An aesthetic and performance revolution in its day, the 916 series has guaranteed iconic status for Bologna's blood-red bullets for time immemorial. But are those stories of Desmodromic histrionics all true?
Carl Fogarty. The Aprilia RSV Mille. Neil Hodgson. The Honda VTR1000 Firestorm. James Toseland. Suzuki's TL1000. Troy Bayliss and, finally, Ducati themselves.None of the above would either be here today or where they are today without the beautiful, seminal 916.Developed in 1993 and launched in 1994, the 916 Strada was an astounding success. It had journalists spluttering for the superlatives and Foggy reaching for the World Superbike title in the bike's very first year of production. The 916 was a quantum leap forward.Looks and performance-wise the bike was a winner. With lines from the pen of Massimo Tamburini and an eight-valve, liquid-cooled motor from the genius of Massimo Bordi, form and function hadn't been seen moulded together so perfectly since The Creation itself.It wasn't the most powerful (100bhp at the wheel for a 916), it wasn't the lightest (around 200kg) and it could be agony to ride if you were anything but the perfect size for it, but the 916 was the most beautiful motorcycle then created and it's still the benchmark for two-wheeled exotica today.Better still, it spawned a family of bikes which spanned a whole decade, as well as a host of imitators - although none of which came close to capturing the essence of the Ducati. But two things were wrong with the 916. Firstly, it was too expensive and secondly, it was too unreliable. Now, thanks to Old Father Time, the bike is available for upwards of £3500. And thanks to the Texas Pacific Group bikes produced after 1997 are much better built. This puts the 916/996 and 998 series well within the range of people with enough money in their pocket to buy a younger Jap four. Our advice? Choose wisely, know what model you're buying and check the bike's history.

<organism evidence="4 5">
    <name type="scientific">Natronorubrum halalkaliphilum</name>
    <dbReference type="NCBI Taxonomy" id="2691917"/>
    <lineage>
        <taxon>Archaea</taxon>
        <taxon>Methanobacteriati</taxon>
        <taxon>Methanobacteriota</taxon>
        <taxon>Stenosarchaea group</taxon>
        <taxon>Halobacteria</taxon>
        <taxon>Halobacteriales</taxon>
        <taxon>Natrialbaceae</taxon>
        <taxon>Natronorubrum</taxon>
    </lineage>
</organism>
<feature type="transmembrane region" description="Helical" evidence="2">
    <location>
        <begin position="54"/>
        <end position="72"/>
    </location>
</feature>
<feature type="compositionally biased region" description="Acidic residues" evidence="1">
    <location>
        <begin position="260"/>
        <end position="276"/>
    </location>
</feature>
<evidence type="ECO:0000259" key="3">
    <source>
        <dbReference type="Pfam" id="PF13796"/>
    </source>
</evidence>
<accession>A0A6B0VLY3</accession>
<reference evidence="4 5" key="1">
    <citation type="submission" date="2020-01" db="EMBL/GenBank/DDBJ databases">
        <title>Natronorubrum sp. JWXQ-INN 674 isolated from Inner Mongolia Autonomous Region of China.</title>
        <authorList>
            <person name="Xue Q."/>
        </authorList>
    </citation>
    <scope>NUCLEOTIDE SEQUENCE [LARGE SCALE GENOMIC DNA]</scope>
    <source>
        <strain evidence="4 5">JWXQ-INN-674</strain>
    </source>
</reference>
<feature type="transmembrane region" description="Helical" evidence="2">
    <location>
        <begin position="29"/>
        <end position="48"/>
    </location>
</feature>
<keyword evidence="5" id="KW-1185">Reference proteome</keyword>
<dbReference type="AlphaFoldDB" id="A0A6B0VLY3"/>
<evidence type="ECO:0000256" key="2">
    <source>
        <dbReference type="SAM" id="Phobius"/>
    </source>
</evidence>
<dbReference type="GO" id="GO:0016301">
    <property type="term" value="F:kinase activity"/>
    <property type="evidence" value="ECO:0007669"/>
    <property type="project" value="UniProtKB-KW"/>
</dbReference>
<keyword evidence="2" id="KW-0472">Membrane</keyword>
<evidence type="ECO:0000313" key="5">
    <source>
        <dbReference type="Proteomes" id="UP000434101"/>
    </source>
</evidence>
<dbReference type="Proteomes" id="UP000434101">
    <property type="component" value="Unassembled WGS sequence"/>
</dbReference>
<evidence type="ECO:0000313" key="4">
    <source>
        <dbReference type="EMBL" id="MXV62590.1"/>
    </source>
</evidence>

Continue the Ducati 916, 996 & 998 Used Review
I've been lucky enough to have owned two Ducatis - a 1992 888 SP and a 1999 996 SPS.
The 888 got ridden to France and Italy as well as in all seasons here in the UK plus several trackdays - never let me down and the finish stayed beautiful throughout.
The 996 did more than 30,000 miles including foreign track days and many trips abroad including 10 days down into Italy and back riding through Switzerland, Germany, Holland and France in constant p*ssing rain.
She only ever let me down twice - both times with blown fuses easily mended.
Meanwhile a mate with a new Fireblade has got through three sets of front disks, the paint on his tank wore through in half the miles of the Ducati - plus he had factory recalls; and another mate with an R1 has also had factory recalls and suffered problems with the clutch.
It's all about maintenance and care. The service schedules on a Ducati are there for a reason. Not cheap, but in my experience if you look after her she will look after you and reward you with one of the most all round satisfying experiences you'll get out of two wheels.
All, of course, IMHO.
Posted: 29/04/2009 at 21:48
Posted: 29/04/2009 at 21:53
flipitsteve wrote (see)
i had a 748 and it was in the shop more times than my garage.put me off them for life.it was nice when it worked though.
Posted: 30/04/2009 at 00:50
What was the comfort like on these European trips? They have a poor name for touring in the bike press.
Mind you, so has my SP1, but I've done 400+ mile trips on that and had no problems.
Just curious like.
Posted: 30/04/2009 at 16:46
the 996 SPS is i my dream garage...
to see the rest of it check out my 'bikes bikes bikes' playlist
Posted: 01/05/2009 at 16:04
Timski - I can only report the reality for me and others I actually ride with.
Your experience may, of course, be different and clearly owning an Italian machine is not for you.
Posted: 06/05/2009 at 17:09
jdvtr - Neither the 888 nor the 996 are exactly touring bikes, but they are also nowhere near as uncomfortable as often made out.
If you spend your life on a Beemer then it ain't going to be an easy change, but if you were brought up on Brit cafe racers like I was then it's no problem.
The secret is avoiding long boring motorways. Provided you're on an interesting road and moving about in the saddle then it is surprisingly easy to get in long distances.
The only time I really suffered was doing a solid M way trip in February - I had to be lifted off the bike! Lesson learned.
Posted: 06/05/2009 at 17:17
Turn that dream into a reality mate! A 996 can be picked up for sensible money nowadays and there is really not a huge difference in real world power between that and a SPS.
Life isn't a rehearsal
Posted: 06/05/2009 at 17:20
it's the insurance and running costs that are the issue especially for me...
one day though...
Posted: 07/05/2009 at 09:45
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